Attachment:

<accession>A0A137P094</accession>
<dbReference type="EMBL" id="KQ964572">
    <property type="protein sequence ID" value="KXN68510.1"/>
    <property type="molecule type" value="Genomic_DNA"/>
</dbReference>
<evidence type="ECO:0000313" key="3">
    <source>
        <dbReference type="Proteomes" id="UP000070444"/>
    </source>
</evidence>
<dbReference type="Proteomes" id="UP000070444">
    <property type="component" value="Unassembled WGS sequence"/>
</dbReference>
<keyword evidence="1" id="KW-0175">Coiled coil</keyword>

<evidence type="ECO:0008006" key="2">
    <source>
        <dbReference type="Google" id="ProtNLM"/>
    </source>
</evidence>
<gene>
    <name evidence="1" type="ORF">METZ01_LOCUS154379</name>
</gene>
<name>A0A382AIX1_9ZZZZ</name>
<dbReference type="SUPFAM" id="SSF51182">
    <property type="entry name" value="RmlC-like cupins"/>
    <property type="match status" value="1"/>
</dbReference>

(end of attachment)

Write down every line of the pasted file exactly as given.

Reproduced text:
<accession>A0A137P094</accession>
<dbReference type="EMBL" id="KQ964572">
    <property type="protein sequence ID" value="KXN68510.1"/>
    <property type="molecule type" value="Genomic_DNA"/>
</dbReference>
<evidence type="ECO:0000313" key="3">
    <source>
        <dbReference type="Proteomes" id="UP000070444"/>
    </source>
</evidence>
<dbReference type="Proteomes" id="UP000070444">
    <property type="component" value="Unassembled WGS sequence"/>
</dbReference>
<keyword evidence="1" id="KW-0175">Coiled coil</keyword>

<evidence type="ECO:0008006" key="2">
    <source>
        <dbReference type="Google" id="ProtNLM"/>
    </source>
</evidence>
<gene>
    <name evidence="1" type="ORF">METZ01_LOCUS154379</name>
</gene>
<name>A0A382AIX1_9ZZZZ</name>
<dbReference type="SUPFAM" id="SSF51182">
    <property type="entry name" value="RmlC-like cupins"/>
    <property type="match status" value="1"/>
</dbReference>